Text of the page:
ST. PAUL -- Minnesota's state Department of Human Rights has filed a civil charge against the Minneapolis Police Department, vowing to investigate 10 years of alleged civil rights violations by the state's largest police department. The investigation will be the first of its kind in Minnesota.

The charge was filed on Tuesday, June 2, just over a week after a white MPD officer knelt on the neck of George Floyd, a 46-year-old black man from St. Louis Park, for nearly nine minutes. Floyd died the night of Monday, May 25, and two autopsies have ruled his death a homicide.

Former police officer Derek Chauvin, who was kneeling on Floyd's neck, was fired from the MPD and charged with murder and manslaughter. The other three officers, who did not interfere to stop Chauvin -- Thomas Lane, Tou Thao and J Alexander Kueng -- also were fired, but none have been arrested or charged. Minnesota Attorney General Keith Ellison has taken over the case.

State officials say through the probe, the state will determine "if the MPD has engaged in systemic discriminatory practices towards people of color and ensure any such practices are stopped." The investigation will be led by Department of Human Rights Commissioner Rebecca Lucero.

After a week of protests and calls for justice throughout Minnesota and the country, Gov. Tim Walz said at a Tuesday news conference that the investigation will be a tangible step in correcting years of "deep-seeded" racial inequality, particularly in policing. Minnesota consistently ranks high in having some of the starkest racial disparities in income, education and housing in the country.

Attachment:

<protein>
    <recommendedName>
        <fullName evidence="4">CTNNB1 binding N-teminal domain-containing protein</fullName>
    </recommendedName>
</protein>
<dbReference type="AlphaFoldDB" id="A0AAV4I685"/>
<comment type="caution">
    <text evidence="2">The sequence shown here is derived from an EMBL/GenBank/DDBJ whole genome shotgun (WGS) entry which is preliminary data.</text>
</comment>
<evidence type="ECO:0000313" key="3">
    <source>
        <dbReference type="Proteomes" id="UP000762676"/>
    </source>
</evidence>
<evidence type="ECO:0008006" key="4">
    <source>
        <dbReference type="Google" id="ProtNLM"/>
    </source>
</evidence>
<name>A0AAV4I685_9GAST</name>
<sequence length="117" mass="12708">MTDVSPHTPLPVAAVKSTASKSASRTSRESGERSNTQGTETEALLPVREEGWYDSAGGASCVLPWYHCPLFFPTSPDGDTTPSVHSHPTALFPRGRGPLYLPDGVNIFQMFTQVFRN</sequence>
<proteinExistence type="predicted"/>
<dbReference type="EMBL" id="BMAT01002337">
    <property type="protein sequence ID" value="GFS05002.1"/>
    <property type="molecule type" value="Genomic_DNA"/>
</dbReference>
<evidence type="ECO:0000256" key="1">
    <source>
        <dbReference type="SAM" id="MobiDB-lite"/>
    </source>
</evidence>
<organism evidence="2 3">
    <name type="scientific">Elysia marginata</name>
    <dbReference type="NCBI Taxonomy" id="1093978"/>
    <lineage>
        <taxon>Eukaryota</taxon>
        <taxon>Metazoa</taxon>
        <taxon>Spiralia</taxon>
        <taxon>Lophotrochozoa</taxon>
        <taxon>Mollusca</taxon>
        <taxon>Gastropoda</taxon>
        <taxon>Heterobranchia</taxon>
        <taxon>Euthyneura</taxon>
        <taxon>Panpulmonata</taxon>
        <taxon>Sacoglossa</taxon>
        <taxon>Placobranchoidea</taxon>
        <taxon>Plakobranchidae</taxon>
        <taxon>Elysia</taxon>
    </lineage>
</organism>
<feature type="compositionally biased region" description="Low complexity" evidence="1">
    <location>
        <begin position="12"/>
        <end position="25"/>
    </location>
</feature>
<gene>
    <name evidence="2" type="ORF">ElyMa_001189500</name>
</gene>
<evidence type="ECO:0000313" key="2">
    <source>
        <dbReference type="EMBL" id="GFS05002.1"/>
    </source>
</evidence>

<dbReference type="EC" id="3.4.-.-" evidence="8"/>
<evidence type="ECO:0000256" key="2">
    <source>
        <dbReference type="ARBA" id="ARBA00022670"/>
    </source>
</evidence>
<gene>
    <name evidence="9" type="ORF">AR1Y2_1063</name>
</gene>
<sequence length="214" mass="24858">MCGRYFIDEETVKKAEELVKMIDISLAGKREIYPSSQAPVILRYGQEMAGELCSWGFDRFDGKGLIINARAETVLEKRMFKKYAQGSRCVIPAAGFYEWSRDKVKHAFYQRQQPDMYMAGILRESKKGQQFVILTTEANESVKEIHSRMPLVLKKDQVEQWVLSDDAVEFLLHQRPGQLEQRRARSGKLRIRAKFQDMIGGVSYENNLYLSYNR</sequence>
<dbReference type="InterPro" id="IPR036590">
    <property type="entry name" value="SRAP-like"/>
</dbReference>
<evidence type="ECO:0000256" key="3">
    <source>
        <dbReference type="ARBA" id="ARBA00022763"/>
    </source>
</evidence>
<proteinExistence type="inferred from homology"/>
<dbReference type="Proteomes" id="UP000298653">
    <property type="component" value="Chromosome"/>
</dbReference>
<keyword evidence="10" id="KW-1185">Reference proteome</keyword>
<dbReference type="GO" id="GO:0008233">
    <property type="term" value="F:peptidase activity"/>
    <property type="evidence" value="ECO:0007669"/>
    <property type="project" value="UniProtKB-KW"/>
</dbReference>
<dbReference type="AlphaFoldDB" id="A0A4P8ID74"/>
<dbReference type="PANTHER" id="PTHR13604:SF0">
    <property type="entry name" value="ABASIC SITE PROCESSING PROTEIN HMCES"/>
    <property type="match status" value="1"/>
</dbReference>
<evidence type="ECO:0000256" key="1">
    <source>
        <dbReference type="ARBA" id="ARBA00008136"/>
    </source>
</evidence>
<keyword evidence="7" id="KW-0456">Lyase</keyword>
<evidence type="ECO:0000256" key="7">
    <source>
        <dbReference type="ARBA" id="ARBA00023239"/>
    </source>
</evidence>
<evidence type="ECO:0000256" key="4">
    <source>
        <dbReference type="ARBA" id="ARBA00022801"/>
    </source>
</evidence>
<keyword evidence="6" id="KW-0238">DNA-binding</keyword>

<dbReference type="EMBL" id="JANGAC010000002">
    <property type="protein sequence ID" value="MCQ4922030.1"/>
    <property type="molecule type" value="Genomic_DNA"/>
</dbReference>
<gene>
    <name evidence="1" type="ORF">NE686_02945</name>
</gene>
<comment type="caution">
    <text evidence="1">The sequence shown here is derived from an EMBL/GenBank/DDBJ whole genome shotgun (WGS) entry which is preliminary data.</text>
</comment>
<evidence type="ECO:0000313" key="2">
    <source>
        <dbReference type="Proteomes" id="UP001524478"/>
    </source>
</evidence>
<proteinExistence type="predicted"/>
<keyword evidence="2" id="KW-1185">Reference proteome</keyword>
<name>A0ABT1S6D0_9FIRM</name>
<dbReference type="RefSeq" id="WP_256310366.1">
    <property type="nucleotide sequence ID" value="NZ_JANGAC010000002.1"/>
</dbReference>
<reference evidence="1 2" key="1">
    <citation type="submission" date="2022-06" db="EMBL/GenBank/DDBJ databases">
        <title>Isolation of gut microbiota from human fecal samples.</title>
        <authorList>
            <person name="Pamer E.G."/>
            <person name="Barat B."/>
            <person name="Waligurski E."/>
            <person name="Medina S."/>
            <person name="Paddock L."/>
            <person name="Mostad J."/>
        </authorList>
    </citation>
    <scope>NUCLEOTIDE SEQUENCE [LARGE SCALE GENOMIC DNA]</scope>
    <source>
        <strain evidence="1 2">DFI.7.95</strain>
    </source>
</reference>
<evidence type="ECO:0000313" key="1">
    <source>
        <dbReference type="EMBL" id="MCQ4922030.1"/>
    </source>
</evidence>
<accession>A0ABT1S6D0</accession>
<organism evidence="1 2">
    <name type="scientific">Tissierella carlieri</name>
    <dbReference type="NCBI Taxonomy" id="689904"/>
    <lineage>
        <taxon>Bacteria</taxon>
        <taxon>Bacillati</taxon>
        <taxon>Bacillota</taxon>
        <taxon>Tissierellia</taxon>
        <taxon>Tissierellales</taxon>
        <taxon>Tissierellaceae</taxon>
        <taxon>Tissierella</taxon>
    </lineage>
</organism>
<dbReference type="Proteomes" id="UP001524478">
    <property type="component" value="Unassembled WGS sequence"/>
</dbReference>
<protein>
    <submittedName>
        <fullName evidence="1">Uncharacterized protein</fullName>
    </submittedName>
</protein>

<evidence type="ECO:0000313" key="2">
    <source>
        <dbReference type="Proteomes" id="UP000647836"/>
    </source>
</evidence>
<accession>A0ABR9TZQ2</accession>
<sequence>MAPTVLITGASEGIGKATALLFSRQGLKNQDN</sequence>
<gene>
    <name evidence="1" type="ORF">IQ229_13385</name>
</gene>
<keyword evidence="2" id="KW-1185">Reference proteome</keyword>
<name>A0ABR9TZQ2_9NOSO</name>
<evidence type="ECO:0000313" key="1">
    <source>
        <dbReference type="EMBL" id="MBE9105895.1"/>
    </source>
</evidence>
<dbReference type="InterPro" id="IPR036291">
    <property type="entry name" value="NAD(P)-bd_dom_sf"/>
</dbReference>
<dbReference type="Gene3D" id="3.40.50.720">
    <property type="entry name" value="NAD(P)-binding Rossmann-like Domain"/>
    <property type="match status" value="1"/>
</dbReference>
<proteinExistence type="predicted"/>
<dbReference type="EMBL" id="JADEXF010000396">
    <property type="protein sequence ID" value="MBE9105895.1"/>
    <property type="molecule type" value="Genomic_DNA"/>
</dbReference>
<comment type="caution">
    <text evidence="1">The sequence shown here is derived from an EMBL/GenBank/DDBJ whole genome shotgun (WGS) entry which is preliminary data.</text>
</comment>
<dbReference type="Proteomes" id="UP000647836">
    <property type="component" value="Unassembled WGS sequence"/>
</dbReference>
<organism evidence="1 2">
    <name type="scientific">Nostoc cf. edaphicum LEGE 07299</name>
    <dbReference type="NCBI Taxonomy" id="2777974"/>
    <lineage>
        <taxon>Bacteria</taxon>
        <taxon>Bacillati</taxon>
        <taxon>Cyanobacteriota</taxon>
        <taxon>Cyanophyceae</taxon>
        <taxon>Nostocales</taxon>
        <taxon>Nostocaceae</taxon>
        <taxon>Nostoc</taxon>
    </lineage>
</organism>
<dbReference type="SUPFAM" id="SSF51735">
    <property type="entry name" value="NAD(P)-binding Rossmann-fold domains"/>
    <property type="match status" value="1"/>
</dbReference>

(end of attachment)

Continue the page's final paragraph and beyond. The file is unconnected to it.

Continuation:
Lt. Gov. Peggy Flanagan said Floyd's death should have never happened, but that his case "does not exist in isolation."

"George Floyd's name joins a too-long list of black men and women who have been needlessly killed at the hands of law enforcement in this country," Flanagan said. "The grief torn through this city and state did not emerge in a vacuum. It began on years of injustice. We can work to end it now."

According to Minnesota's civil rights law, it is illegal for police departments to discriminate based on race. Officials said by looking back 10 years, they will be able to determine any patterns of discrimination within the MPD. The state's findings will be addressed in a consent decree with the police department to establish reforms.

Justin Terrell, executive director of the Council for Minnesotans of African Heritage, said the charge is a first step in addressing systematic unequal treatment of black Minnesotans. He said every year after long winters, once the weather warms, Minnesotans take advantage of the opportunity to go out in the sun -- and that this moment is also an opportunity.

"If you've got an opportunity, you take it," Terrell said. "I expect fully that the governor, our commissioner, the lieutenant governor and all the leadership of the state take full advantage of this opportunity to transform our policing system in this state."

State Department of Public Safety Commissioner John Harrington said his department is "100% behind" the investigation, saying that police officers are eager for change and "don't want to work in a flawed system."